Praise the Lord, one of the benefits of the “safe summer” this year, is the return of "physical" conferences that we longed for, after having held hundreds of virtual conferences that we are accustomed to, of course, which lack real participation and interaction among the participants. Accordingly, the Catholic Center for Studies and Media (CCSM) held, a few days ago, the first "physical" conference after restrictions have been eased in the wake of the spread of Corona virus. The conference, patronized by Minister of Culture Ali Al-Ayed was titled, "Fratelli Tutti" (You Are All Brothers).
The conference stressed that today we are on one ship with large waves rising above it. The Corona wave was not the first one and it will not be the last. We are in the midst of the sea; we are still sailing and proceeding, yet we need to enroot and entrench a real culture, a constructive culture, a culture that bodes well for the future, and a culture instilling grace that transcends simple hope so that man can witness a decent, free, pioneering, and creative life in all areas of presence in this life.
We thank God these days, for the blessing of healing the homeland, and, God willing, we are moving towards full recovery. Life will restore to life, namely to normalcy, but we need to grasp lessons, the most important of which are: How do we entrench the culture of brotherhood and solidarity among all spectrums of society, regardless of religion, race, gender, nationality, as well as political or social affiliation? The world has been united in the face of suffering, and now it is united in hope. We need to have these words become part of our daily culture, namely a culture that transcends the information that modern media inundates us on daily bases.
As we mark the centenary of this homeland and the well-established state of Jordan, we plead with the Almighty God--Who has bestowed upon us a large number of pioneering educational institutions as well as intellectual and cultural institutions--to help us maintain a culture of brotherhood and solidarity as an essential part of our local culture that we export to the entire world. Our culture is one of openness. When His Majesty King Abdullah II ibn Al Hussein welcomed Pope John Paul II in 2000, the Pope said: "I congratulate Jordanians for their hospitality and openness." The culture of accepting others is part of our Jordanian culture as well. We have exported to the entire world well-established initiatives that have become international ones in the field of dialogue and acceptance of others, especially religious acceptance of others. This is a great honor for us as we mark the centenary. Among our Jordanian culture is also the culture of kindly welcoming others whether they are pilgrims, tourists, workers, investors, conference organizers, immigrants or refugees. Jordan is good at welcoming others by being a comforter, a one who bandages wounds and treats them with noble Jordanian oil.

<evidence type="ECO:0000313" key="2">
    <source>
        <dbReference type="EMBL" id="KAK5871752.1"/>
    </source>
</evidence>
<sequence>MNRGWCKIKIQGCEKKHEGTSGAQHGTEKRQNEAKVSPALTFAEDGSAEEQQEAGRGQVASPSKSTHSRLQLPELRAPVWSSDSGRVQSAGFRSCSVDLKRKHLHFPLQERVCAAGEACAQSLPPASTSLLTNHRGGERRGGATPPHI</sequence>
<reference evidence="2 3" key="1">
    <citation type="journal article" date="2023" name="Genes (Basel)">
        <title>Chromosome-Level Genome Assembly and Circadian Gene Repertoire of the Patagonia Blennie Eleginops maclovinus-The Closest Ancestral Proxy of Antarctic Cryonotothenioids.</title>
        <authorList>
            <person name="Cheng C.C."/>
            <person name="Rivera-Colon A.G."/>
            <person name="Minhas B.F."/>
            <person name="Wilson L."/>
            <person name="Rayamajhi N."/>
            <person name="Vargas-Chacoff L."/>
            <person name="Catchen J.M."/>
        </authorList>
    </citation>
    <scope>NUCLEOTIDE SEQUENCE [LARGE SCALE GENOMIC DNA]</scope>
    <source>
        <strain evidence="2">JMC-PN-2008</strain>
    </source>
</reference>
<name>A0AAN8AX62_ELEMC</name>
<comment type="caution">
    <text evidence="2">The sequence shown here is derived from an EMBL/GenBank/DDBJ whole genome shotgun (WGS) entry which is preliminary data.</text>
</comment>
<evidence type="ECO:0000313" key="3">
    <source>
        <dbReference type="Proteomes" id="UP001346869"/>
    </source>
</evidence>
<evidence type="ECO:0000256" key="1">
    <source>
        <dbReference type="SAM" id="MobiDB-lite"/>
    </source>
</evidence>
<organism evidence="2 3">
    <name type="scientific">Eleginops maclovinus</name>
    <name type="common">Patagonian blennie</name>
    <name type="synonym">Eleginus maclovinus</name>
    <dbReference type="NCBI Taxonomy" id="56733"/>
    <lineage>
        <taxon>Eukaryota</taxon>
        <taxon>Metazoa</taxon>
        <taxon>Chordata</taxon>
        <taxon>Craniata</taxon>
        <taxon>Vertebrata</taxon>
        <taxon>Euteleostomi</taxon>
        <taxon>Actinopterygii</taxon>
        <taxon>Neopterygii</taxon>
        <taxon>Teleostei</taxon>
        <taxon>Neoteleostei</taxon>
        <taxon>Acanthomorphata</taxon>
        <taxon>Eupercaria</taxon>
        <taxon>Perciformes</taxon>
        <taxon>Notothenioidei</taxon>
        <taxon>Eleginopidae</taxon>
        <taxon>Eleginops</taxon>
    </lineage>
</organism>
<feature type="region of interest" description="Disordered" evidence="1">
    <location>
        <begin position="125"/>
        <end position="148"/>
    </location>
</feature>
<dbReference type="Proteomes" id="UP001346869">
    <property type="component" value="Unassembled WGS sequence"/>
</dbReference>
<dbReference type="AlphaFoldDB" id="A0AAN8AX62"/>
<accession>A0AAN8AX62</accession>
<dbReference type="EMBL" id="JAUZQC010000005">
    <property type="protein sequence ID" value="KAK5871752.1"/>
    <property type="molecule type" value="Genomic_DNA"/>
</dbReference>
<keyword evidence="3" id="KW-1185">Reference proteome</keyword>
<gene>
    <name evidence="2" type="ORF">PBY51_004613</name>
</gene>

In short, the first "physical" conference pointed out that we did not come to “establish” a culture of brotherhood and solidarity, but rather to “enhance” it in our homeland as a daily message, because our Jordanian culture, or rather our message, has prevailed since its establishment. After the elapse of a century we must contribute to consolidating brotherhood and solidarity to be our target for the culture of a new centenary.